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Building muscle is a process that takes time and proper training. There is more to it than just showing up at the gym, lifting some weight, and expecting results. You must push your muscles to the limit during time in the gym and then let them recover and grow while not in the gym.

With so many variables affecting muscle growth, there’s always a debate as to what works best. The simple answer is it depends on your goal and your experience level. There are many ways to construct a strength-training program and many variables that will determine your success.

Here are 6 tips you can use in the gym to cut through the confusion and start seeing some gains.

1. Lift heavy.

Too many people stay within their comfort zone when lifting. As a general rule of thumb, if you can comfortably perform three sets of 10 repetitions at a certain resistance, you probably need to add resistance and lower the amount of reps. Lifting a comfortable amount of weight without increasing the load doesn’t trigger hypertrophy. Heavy lifting is uncomfortable.

It’s often hard to know you push yourself in the gym. Training with a coach that will challenge your limits while keeping you safe will maximize your time in the gym.

2. Challenge yourself with progressive overload.

Pushing your muscles to handle progressively greater challenges, known as progressive overload, is key to muscle building. This simply means to do more each time you lift.

Training with high focus and progressively adding weight to the bar or bells will create the anabolic response necessary for growth. It is not realistic to think you can lift more weight each time you work out but you can increase progressive overload by increasing reps with a certain weight, adding more sets, or adjusting tempo. In short, don’t do the same exercise with the same weight and same reps each time you workout.

3. Slow down.

The majority of people, in my experience, need to rest more between sets. Rushing through training sessions and rest periods to save time won’t allow for the biggest lifts. Moving too quickly to keep the heart rate high does not produce the time under tension needed to best build muscle.

Time under tension can be used as a form of progressive overload. By slowing down your reps, increasing your reps, or moving at a tempo you increase time under tension and aid in muscle growth.

4. Perform Full-Body Strength Training.

When it comes to structuring a training plan my first choice is full-body strength training over a body part split for many reasons. Lower time commitment is a big reason. Training 3 full-body days per week is a reasonable goal that people can fit into their lifestyle and also enough to produce significant muscle gains.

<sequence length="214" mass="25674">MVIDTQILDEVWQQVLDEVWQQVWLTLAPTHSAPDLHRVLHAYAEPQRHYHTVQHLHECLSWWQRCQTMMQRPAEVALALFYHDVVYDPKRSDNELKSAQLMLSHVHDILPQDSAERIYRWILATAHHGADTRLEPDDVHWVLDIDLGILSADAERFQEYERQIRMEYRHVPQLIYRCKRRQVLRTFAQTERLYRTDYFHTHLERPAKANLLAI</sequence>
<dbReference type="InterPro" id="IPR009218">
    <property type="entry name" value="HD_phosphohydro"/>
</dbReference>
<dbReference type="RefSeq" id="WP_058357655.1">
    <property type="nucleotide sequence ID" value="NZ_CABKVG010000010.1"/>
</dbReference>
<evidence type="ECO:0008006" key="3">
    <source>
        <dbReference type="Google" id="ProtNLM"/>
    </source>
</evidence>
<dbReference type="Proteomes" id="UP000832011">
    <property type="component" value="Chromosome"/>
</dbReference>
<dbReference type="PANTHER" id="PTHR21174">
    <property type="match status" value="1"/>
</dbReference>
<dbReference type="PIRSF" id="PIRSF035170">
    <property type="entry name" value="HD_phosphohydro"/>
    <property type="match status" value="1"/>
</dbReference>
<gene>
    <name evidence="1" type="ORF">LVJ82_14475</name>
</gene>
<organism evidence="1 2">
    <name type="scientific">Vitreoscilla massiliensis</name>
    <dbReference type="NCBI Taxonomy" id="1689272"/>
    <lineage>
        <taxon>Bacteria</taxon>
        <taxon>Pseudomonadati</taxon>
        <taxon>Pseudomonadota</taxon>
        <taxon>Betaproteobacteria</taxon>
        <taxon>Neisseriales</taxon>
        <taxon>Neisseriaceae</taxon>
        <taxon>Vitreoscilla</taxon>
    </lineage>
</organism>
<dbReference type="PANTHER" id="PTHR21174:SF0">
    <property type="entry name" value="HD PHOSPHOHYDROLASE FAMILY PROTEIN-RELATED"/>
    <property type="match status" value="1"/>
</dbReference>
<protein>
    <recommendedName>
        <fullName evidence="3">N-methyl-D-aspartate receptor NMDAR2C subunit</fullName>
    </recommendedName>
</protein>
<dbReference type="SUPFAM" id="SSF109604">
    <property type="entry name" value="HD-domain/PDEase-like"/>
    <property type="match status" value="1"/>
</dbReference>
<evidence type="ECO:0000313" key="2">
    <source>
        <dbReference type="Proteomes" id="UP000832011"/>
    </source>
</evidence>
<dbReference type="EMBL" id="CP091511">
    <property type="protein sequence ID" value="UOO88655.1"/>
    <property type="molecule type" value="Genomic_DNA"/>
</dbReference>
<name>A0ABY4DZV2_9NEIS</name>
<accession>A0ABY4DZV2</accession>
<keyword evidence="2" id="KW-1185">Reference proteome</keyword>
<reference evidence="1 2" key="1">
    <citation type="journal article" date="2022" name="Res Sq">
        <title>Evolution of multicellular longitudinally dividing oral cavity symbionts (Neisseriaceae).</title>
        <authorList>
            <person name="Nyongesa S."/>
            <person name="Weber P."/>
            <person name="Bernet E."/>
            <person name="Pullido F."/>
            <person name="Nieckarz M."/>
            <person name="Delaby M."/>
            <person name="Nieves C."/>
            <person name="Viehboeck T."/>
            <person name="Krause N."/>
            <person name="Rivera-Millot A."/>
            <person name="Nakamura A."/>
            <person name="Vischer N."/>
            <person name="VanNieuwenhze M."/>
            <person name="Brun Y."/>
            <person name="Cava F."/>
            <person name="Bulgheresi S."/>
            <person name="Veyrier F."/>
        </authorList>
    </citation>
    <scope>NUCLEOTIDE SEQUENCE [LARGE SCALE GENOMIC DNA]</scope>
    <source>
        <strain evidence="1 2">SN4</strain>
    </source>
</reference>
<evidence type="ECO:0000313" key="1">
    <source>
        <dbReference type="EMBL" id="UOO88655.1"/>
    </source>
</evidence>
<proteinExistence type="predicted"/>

Full-body training tends to see fewer injuries also. Targeting multiple muscle groups in a workout decreases the possibility of putting too much stress on one muscle or joint and instead includes many compound movements.


Compound exercises involve multiple muscle groups in one movement. Think squat, deadlift, bench, pull-ups. The more muscle worked, the more neural and physiological demand, the more growth hormone and testosterone released. These hormones aid significantly in muscle growth and fat loss.

Compound exercises are king for time efficiency. They recruit many muscle groups with single exercises vs. individual exercises for each muscle group while often increasing heart rate enough to get a cardio benefit.


Ensuring you are training with enough intensity and progressing properly with the weights can be tough when going it alone. A good coach will keep you safe while pushing you to get the most out of your time in the gym. Most of us work harder in the presence of others. Having a trainer by your side can provide the encouragement, energy, and motivation you need to jumpstart your routine.

A trainer can also help you set goals, create a plan to accomplish them, and celebrate the day you reach them. Your unique body mechanics, experience, goals, fitness level, likes, and dislikes can guide your trainer in creating a plan that is specific to your needs. With a program that fits, you are more likely to maintain the habit and see results.

Building muscle is not one-size-fits-all but one-size-fits-most. These basic principles can help almost everyone build more muscle. Try out these tips during your next training session to maximize your gains.


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